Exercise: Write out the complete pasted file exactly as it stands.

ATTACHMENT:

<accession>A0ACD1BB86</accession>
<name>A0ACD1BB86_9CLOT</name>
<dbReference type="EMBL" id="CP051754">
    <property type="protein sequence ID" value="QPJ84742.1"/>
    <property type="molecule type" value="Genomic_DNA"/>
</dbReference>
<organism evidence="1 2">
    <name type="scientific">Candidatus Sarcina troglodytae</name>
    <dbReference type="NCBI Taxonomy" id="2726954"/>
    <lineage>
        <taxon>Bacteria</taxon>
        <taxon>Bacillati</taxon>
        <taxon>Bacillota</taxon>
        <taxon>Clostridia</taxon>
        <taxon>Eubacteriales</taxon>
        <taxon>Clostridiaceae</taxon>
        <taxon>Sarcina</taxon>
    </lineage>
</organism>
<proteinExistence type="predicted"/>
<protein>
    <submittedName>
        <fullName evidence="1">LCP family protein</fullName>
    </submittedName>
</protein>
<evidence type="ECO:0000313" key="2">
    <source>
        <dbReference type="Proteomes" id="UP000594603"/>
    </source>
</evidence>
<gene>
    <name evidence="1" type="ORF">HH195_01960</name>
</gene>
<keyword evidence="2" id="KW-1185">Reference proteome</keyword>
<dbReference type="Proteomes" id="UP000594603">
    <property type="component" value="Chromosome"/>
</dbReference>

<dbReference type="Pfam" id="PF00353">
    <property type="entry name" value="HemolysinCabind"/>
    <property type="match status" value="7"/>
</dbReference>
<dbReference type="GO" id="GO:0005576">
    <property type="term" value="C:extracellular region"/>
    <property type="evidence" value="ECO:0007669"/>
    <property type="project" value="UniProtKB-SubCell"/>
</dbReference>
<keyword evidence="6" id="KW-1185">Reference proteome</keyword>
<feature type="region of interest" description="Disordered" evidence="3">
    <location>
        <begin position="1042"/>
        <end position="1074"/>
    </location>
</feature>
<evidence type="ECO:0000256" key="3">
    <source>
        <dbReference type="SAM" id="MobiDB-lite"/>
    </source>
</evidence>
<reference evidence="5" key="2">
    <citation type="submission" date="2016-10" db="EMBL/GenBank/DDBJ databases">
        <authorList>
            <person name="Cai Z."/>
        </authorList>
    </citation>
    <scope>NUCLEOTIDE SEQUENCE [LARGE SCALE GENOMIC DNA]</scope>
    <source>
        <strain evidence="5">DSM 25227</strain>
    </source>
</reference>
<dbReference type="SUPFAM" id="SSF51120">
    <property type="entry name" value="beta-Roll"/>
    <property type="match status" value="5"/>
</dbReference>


<accession>A0ACD1BB86</accession>
<name>A0ACD1BB86_9CLOT</name>
<dbReference type="EMBL" id="CP051754">
    <property type="protein sequence ID" value="QPJ84742.1"/>
    <property type="molecule type" value="Genomic_DNA"/>
</dbReference>
<organism evidence="1 2">
    <name type="scientific">Candidatus Sarcina troglodytae</name>
    <dbReference type="NCBI Taxonomy" id="2726954"/>
    <lineage>
        <taxon>Bacteria</taxon>
        <taxon>Bacillati</taxon>
        <taxon>Bacillota</taxon>
        <taxon>Clostridia</taxon>
        <taxon>Eubacteriales</taxon>
        <taxon>Clostridiaceae</taxon>
        <taxon>Sarcina</taxon>
    </lineage>
</organism>
<proteinExistence type="predicted"/>
<protein>
    <submittedName>
        <fullName evidence="1">LCP family protein</fullName>
    </submittedName>
</protein>
<evidence type="ECO:0000313" key="2">
    <source>
        <dbReference type="Proteomes" id="UP000594603"/>
    </source>
</evidence>
<gene>
    <name evidence="1" type="ORF">HH195_01960</name>
</gene>
<keyword evidence="2" id="KW-1185">Reference proteome</keyword>
<dbReference type="Proteomes" id="UP000594603">
    <property type="component" value="Chromosome"/>
</dbReference>

<dbReference type="Pfam" id="PF00353">
    <property type="entry name" value="HemolysinCabind"/>
    <property type="match status" value="7"/>
</dbReference>
<dbReference type="GO" id="GO:0005576">
    <property type="term" value="C:extracellular region"/>
    <property type="evidence" value="ECO:0007669"/>
    <property type="project" value="UniProtKB-SubCell"/>
</dbReference>
<keyword evidence="6" id="KW-1185">Reference proteome</keyword>
<feature type="region of interest" description="Disordered" evidence="3">
    <location>
        <begin position="1042"/>
        <end position="1074"/>
    </location>
</feature>
<evidence type="ECO:0000256" key="3">
    <source>
        <dbReference type="SAM" id="MobiDB-lite"/>
    </source>
</evidence>
<reference evidence="5" key="2">
    <citation type="submission" date="2016-10" db="EMBL/GenBank/DDBJ databases">
        <authorList>
            <person name="Cai Z."/>
        </authorList>
    </citation>
    <scope>NUCLEOTIDE SEQUENCE [LARGE SCALE GENOMIC DNA]</scope>
    <source>
        <strain evidence="5">DSM 25227</strain>
    </source>
</reference>
<dbReference type="SUPFAM" id="SSF51120">
    <property type="entry name" value="beta-Roll"/>
    <property type="match status" value="5"/>
</dbReference>